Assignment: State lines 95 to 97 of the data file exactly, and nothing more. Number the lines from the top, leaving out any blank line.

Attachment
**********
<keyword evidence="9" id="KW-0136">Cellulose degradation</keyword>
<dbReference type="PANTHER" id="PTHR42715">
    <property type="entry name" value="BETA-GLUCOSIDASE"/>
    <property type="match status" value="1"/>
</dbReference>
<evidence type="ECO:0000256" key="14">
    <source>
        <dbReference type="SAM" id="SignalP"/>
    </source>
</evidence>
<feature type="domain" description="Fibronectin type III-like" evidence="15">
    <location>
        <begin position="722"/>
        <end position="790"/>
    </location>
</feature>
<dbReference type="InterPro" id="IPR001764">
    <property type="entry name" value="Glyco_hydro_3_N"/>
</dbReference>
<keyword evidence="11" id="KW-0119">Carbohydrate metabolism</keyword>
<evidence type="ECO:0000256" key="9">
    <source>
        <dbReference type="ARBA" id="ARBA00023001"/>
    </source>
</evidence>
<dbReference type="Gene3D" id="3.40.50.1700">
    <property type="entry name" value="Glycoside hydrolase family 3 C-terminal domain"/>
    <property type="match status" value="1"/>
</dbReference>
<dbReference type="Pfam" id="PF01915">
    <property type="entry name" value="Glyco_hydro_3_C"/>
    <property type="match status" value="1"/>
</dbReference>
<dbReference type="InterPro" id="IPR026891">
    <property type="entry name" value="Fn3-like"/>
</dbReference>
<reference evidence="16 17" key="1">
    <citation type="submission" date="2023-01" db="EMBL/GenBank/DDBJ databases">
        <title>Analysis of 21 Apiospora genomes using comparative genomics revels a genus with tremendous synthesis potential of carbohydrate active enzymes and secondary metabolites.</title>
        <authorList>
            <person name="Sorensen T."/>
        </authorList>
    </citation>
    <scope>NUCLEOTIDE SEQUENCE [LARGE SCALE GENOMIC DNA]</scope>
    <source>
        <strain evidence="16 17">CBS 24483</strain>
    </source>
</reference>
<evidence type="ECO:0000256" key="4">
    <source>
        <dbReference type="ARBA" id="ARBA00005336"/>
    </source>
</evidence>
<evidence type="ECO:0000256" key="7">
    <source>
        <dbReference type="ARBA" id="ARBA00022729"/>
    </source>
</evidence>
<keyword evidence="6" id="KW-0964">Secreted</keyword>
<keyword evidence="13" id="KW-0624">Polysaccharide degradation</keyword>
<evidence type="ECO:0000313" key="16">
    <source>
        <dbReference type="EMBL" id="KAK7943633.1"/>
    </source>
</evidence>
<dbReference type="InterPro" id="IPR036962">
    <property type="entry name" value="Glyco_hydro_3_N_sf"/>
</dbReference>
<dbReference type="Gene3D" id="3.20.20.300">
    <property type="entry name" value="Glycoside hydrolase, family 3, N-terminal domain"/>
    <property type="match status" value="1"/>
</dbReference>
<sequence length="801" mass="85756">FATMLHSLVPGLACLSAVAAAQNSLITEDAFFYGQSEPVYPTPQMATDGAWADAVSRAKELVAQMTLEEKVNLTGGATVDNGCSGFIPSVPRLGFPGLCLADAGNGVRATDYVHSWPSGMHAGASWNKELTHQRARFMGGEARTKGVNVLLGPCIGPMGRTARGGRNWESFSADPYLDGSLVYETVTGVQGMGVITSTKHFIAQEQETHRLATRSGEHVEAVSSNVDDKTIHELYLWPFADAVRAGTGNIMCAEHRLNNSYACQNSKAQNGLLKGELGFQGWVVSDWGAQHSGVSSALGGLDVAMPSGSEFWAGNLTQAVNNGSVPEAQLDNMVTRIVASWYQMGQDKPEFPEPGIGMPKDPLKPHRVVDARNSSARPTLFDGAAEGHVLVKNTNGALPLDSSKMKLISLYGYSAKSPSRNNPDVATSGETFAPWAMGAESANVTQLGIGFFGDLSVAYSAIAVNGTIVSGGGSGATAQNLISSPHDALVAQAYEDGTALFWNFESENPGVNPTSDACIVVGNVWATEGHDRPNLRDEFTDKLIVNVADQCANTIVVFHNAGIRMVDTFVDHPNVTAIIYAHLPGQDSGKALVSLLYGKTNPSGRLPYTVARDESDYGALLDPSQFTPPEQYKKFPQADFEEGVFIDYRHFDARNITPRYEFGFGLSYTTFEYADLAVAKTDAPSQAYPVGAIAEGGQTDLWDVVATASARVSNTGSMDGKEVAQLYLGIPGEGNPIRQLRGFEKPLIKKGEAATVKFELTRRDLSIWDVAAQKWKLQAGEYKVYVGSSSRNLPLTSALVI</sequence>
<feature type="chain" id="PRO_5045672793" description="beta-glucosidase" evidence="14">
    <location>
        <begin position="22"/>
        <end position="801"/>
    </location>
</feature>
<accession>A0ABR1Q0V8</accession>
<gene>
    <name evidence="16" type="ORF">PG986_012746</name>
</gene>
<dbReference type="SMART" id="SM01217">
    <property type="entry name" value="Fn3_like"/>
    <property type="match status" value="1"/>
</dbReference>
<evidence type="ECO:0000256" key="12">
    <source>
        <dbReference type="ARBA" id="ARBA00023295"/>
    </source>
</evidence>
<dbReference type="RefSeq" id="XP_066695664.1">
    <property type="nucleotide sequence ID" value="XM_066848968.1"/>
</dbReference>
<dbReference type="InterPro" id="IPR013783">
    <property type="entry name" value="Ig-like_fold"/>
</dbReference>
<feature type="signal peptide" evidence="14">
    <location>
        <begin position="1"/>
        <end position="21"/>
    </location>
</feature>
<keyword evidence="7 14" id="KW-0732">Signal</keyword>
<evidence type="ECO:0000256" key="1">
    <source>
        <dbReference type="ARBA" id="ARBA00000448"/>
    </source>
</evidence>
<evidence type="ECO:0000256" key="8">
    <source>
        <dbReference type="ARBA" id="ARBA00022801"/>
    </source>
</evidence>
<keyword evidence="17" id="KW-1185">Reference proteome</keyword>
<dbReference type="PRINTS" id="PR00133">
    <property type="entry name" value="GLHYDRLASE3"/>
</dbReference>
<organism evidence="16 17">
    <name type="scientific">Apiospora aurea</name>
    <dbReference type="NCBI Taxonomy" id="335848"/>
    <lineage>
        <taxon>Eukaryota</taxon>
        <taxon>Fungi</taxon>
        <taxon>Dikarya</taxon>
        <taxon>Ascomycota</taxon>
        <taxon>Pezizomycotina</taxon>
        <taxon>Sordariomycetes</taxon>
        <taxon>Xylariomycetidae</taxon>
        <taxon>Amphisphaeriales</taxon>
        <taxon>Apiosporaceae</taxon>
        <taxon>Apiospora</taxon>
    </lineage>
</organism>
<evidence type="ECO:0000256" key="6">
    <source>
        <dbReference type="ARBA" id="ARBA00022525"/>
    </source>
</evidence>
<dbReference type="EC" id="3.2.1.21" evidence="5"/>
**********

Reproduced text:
</dbReference>
<dbReference type="InterPro" id="IPR013783">
    <property type="entry name" value="Ig-like_fold"/>